But we also know for those first chapters in Genesis that those first humans sinned. They were cast out of paradise and out of the presence of God. And it looked for awhile like God’s mission to live in an intimate relationship with his people, sharing with them his great blessings, like that was all over.
But God wasn’t finished. God was just getting started in his mission. He wasn’t willing to give up on us. He loved us too much. He’d made us, and we were his.
And so the great narratives of the Bible tell us about how God continually fought this battle to bless us and to overcome our failings. How God’s promises weren’t always believed, how humanity was all too often faithless, and yet how God was always faithful. How he never forgot his covenant promises to people like Abraham, Isaac, Jacob, Moses, Joshua, David, and then to a teen-aged girl named Mary.
He promised Abraham that through his seed all nations would be blessed. He promised Moses and Joshua that he would gather together a people for himself. He promised David that his descendents would forever rule on his throne. And he promised Mary that these great covenant blessings would be fulfilled through the baby that would soon be growing in her womb.
The bible tells it like this… Luke 1:26-33
Do you hear that? It’s the mission of God!
And after Jesus was conceived and then born, “And when the time came for their purification…. (reading Luke 2:22-38).
Here he was, the Messiah! The one who would save his people and bring the Gentiles into the household of God! The one who would bring to completion the covenant promises of God. The one who would save us and give us hope and purpose and mission.
A mission that John, the gospel writer, knew had begun long before Jesus was born into the world. John knew that even Jesus’ mission was not his own but one that had been initiated by His Father in the beginning. And so like the opening verses of Genesis, the book of beginnings, John begins his gospel like this…
“In the beginning was the Word, and the Word was with God, and the Word was God. He was in the beginning with God. All things were made through him, and without him was not any thing made that was made. In him was life, and the life was the light of men. The light shines in the darkness, and the darkness has not overcome it.
There was a man sent from God, whose name was John. He came as a witness, to bear witness about the light, that all might believe through him. He was not the light, but came to bear witness about the light.
The true light, which gives light to everyone, was coming into the world. He was in the world, and the world was made through him, yet the world did not know him. He came to his own, and his own people did not receive him. But to all who did receive him, who believed in his name, he gave the right to become children of God, who were born, not of blood nor of the will of the flesh nor of the will of man, but of God.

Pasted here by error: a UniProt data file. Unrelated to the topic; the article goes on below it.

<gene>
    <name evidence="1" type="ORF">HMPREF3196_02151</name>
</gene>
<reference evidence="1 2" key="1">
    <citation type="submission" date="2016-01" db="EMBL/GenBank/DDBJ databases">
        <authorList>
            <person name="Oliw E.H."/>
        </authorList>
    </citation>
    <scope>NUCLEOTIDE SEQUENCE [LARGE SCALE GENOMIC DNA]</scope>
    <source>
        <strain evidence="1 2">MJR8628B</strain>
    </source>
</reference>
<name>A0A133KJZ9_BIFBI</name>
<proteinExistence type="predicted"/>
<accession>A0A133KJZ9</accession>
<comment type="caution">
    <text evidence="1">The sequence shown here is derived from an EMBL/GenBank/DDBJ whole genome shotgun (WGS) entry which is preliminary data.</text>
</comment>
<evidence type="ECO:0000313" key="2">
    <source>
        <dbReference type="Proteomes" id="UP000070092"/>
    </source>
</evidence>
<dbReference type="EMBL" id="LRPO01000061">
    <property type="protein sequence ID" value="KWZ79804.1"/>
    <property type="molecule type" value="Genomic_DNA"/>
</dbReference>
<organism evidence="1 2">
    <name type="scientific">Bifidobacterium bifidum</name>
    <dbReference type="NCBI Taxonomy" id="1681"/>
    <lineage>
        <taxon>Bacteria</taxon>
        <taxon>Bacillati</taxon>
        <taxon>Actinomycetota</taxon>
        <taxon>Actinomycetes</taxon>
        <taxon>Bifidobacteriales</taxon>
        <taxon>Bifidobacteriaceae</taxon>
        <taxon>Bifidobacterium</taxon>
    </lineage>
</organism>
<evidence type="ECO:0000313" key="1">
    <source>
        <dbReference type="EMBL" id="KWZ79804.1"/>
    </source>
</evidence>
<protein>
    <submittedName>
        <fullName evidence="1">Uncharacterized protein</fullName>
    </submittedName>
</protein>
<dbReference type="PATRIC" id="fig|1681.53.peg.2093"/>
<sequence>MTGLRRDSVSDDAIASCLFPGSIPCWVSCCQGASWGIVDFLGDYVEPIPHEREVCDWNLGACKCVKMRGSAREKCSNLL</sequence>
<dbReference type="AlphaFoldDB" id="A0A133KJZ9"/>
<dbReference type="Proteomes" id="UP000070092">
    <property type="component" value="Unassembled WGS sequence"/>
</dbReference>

And the Word became flesh and dwelt among us, and we have seen his glory, glory as of the only Son from the Father, full of grace and truth. (John bore witness about him, and cried out, “This was he of whom I said, ‘He who comes after me ranks before me, because he was before me.’”) For from his fullness we have all received, grace upon grace. For the law was given through Moses; grace and truth came through Jesus Christ. No one has ever seen God; the only God, who is at the Father’s side, he has made him known.” (John 1:1-18 ESV)
Jesus came to bring God’s mission closer to completion. His coming has brought us one giant leap closer to a full, unhindered life with God as it was intended in the beginning of creation. And in his life, his ministry, his death, his resurrection, and his current reign at the right hand of God, Jesus indeed shows us the Father and helped make clear while in the flesh the purpose and mission that he entrusts to us and to all people who follow God.
In the upcoming weeks, we’ll flesh this out and see what specifically it means to carry on a mission initiated by God for the blessing of his creation.
Jesus came to us and died so that we could go to God and live. If you want to join God’s mission, you must begin by being born again. You must have a new beginning, and you can have it by faith in Christ. Come and repent and be baptized for the forgiveness of your sins. Come now as we stand and sing.